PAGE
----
Standard Test Methods for
Vulcanized Rubber and Thermoplastic Elastomers—
These test methods cover procedures used to evaluate
the tensile (tension) properties of vulcanized thermoset rubbers
and thermoplastic elastomers. These methods are not applicable to ebonite and similar hard, low elongation materials.
The methods appear as follows:
- Test Method A—Dumbbell and Straight Section Specimens
- Test Method B—Cut Ring Specimens
Tensile set—the extension remaining after a specimen
has been stretched and allowed to retract in a specified manner,
expressed as a percentage of the original length.
Tensile set-after-break—the tensile set measured by
fitting the two broken dumbbell pieces together at the point of
Tensile strength—the maximum tensile stress applied
in stretching a specimen to rupture.
Tensile stress—a stress applied to stretch a test piece.
Tensile stress at-given-elongation—the stress required
to stretch the uniform cross section of a test specimen to a
Thermoplastic elastomers—a diverse family of rubberlike materials that unlike conventional vulcanized rubbers can
be processed and recycled like thermoplastic materials.
ultimate elongation—the elongation at which rupture
occurs in the application of continued tensile stress.
yield point—that point on the stress-strain curve, short
of ultimate failure, where the rate of stress with respect to
strain, goes through a zero value and may become negative.
Summary of Test Method
The determination of tensile properties starts with test
pieces taken from the sample material and includes the
preparation of the specimens and the testing of the specimens.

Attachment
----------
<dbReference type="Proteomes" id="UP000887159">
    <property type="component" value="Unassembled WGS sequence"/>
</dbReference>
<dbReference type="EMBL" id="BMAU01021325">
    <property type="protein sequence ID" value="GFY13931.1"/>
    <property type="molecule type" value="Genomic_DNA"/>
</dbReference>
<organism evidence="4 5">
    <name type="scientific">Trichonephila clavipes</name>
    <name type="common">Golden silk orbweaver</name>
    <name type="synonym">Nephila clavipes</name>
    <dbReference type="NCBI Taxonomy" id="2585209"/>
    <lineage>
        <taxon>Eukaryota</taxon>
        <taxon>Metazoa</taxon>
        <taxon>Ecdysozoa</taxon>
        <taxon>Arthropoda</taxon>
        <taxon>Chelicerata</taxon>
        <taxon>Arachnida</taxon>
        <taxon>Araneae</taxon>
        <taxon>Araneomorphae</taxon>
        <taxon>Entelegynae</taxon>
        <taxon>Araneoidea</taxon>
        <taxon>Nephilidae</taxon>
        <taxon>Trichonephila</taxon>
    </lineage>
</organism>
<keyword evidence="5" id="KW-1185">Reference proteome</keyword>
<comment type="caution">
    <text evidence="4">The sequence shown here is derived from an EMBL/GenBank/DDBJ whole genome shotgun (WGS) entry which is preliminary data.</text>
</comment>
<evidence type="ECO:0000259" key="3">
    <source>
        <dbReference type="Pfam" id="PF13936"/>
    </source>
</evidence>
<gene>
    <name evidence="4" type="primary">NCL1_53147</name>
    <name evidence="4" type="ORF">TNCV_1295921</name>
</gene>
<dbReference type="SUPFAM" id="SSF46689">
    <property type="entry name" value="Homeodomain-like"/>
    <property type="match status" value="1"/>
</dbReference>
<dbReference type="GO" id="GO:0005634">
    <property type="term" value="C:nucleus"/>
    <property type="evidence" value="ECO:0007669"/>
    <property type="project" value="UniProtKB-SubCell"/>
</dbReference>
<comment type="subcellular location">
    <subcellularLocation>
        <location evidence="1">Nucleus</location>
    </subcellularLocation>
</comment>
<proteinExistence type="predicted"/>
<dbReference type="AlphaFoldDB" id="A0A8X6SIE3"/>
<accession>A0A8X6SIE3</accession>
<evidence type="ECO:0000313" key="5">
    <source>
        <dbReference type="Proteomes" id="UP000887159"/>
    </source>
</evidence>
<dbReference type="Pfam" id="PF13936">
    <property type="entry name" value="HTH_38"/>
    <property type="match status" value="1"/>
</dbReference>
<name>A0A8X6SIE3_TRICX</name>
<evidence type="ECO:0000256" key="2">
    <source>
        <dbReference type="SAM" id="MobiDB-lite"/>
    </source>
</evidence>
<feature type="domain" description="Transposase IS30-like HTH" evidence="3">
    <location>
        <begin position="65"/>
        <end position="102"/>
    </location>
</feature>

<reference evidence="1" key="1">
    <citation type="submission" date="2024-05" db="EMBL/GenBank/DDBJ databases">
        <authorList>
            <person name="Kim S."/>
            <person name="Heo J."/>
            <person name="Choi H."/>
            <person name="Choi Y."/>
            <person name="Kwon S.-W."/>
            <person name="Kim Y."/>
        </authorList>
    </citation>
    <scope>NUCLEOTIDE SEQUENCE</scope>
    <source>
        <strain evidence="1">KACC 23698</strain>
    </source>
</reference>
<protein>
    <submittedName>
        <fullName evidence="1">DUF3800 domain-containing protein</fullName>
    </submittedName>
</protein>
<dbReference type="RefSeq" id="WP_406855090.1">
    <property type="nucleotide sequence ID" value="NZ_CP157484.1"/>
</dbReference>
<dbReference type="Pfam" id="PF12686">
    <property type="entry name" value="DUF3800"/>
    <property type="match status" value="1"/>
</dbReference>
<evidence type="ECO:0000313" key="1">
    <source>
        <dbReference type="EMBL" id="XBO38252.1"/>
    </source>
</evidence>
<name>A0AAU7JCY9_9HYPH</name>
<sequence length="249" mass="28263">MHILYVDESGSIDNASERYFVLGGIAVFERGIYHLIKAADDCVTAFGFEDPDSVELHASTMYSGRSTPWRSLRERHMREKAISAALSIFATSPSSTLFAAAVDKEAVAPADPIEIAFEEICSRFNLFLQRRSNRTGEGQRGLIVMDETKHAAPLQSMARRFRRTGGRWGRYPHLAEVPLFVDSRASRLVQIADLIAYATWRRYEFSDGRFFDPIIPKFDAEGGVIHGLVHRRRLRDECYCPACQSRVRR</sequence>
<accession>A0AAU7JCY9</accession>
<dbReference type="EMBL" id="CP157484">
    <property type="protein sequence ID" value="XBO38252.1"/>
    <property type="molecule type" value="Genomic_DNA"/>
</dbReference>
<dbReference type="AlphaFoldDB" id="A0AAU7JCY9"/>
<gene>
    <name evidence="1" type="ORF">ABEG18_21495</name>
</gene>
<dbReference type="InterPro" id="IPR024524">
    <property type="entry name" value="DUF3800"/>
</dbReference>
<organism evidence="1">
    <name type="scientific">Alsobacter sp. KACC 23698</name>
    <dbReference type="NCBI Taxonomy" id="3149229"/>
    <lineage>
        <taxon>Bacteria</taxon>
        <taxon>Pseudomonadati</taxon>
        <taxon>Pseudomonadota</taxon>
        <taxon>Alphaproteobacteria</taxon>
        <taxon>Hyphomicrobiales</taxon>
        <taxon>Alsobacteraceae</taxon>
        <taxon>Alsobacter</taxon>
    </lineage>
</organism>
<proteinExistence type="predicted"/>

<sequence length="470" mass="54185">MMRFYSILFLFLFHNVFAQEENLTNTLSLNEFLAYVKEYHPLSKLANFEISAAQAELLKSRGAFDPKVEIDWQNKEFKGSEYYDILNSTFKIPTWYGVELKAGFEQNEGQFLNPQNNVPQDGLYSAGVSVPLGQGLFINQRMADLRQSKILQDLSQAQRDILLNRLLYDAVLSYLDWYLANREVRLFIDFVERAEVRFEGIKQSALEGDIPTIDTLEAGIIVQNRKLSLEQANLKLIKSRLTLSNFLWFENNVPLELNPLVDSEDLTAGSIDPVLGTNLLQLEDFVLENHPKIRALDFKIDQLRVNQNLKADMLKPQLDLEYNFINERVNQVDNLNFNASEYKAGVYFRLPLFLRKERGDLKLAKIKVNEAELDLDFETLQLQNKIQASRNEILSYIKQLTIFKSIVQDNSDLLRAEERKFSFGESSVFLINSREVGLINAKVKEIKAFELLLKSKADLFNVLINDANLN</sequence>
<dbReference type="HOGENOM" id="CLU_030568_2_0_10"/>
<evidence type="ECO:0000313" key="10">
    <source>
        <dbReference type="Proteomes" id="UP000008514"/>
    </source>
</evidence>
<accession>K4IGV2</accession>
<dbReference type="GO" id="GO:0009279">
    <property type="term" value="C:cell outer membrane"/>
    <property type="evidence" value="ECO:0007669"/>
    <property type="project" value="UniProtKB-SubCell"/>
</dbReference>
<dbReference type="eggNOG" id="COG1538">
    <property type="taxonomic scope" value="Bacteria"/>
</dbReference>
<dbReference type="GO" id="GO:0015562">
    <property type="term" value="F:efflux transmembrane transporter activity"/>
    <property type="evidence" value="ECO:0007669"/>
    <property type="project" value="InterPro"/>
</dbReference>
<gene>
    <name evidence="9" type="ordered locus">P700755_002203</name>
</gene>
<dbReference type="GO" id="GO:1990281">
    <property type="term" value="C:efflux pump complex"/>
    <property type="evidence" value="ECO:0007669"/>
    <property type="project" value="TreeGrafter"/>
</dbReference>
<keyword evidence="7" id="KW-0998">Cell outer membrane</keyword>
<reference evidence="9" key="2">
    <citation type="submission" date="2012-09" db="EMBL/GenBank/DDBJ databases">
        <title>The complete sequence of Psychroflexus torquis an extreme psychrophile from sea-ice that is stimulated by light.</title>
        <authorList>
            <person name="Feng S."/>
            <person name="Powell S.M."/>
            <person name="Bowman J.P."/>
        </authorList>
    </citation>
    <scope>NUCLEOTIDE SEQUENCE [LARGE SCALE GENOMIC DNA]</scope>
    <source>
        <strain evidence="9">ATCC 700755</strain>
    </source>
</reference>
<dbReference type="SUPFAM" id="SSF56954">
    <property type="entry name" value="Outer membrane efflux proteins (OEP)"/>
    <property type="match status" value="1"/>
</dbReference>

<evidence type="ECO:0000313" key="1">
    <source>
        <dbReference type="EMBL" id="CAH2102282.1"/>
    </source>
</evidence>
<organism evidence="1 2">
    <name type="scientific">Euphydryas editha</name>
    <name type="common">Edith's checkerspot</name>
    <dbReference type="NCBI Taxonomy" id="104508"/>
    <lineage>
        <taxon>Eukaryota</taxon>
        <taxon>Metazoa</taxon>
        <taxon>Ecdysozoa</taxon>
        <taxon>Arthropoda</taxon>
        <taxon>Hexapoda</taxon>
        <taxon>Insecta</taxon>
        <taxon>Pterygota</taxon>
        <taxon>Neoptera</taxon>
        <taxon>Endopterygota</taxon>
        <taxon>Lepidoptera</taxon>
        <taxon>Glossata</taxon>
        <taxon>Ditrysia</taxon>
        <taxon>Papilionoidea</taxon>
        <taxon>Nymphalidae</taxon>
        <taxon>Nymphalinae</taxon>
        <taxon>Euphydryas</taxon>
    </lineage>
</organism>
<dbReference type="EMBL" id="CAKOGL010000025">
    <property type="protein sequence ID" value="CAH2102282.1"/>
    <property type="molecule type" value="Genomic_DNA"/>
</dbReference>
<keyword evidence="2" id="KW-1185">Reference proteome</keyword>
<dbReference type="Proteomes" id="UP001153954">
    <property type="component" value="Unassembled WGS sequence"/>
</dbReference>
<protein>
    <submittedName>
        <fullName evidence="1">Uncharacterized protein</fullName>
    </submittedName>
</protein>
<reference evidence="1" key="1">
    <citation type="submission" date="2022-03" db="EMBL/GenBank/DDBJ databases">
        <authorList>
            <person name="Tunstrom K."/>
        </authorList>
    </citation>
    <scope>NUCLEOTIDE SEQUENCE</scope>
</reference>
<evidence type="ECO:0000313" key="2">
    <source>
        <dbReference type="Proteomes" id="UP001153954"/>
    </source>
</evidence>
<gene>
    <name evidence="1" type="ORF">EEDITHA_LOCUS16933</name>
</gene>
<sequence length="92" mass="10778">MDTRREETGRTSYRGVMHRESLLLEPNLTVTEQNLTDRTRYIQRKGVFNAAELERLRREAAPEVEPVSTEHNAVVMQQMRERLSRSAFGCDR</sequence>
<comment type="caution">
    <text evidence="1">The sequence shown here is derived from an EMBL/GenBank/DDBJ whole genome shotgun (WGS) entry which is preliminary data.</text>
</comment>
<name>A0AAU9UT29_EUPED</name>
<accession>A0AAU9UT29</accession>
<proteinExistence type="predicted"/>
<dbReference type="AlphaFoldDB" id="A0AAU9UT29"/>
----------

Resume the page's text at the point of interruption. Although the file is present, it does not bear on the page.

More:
Specimens may be in the shape of dumbbells, rings or straight
pieces of uniform cross-sectional area.
Measurements for tensile stress, tensile stress at a given
elongation, tensile strength, yield point, and ultimate elongation are made on specimens that have not been prestressed.
Tensile stress, yield point, and tensile strength are based on the
original cross-sectional area of a uniform cross-section of the
Measurement of tensile set is made after a previously
unstressed specimen has been extended and allowed to retract
by a prescribed procedure. Measurement of “set after break” is
Significance and Use
All materials and products covered by these test methods must withstand tensile forces for adequate performance in
certain applications. These test methods allow for the measurement of such tensile properties. However, tensile properties
alone may not directly relate to the total end use performance
of the product because of the wide range of potential performance requirements in actual use.
Tensile properties depend both on the material and the
conditions of test (extension rate, temperature, humidity, specimen geometry, pretest conditioning, etc.); therefore materials
should be compared only when tested under the same conditions.
Temperature and rate of extension may have substantial
effects on tensile properties and therefore should be controlled.
These effects will vary depending on the type of material being
Tensile set represents residual deformation which is
partly permanent and partly recoverable after stretching and
retraction. For this reason, the periods of extension and
recovery (and other conditions of test) must be controlled to
obtain comparable results.
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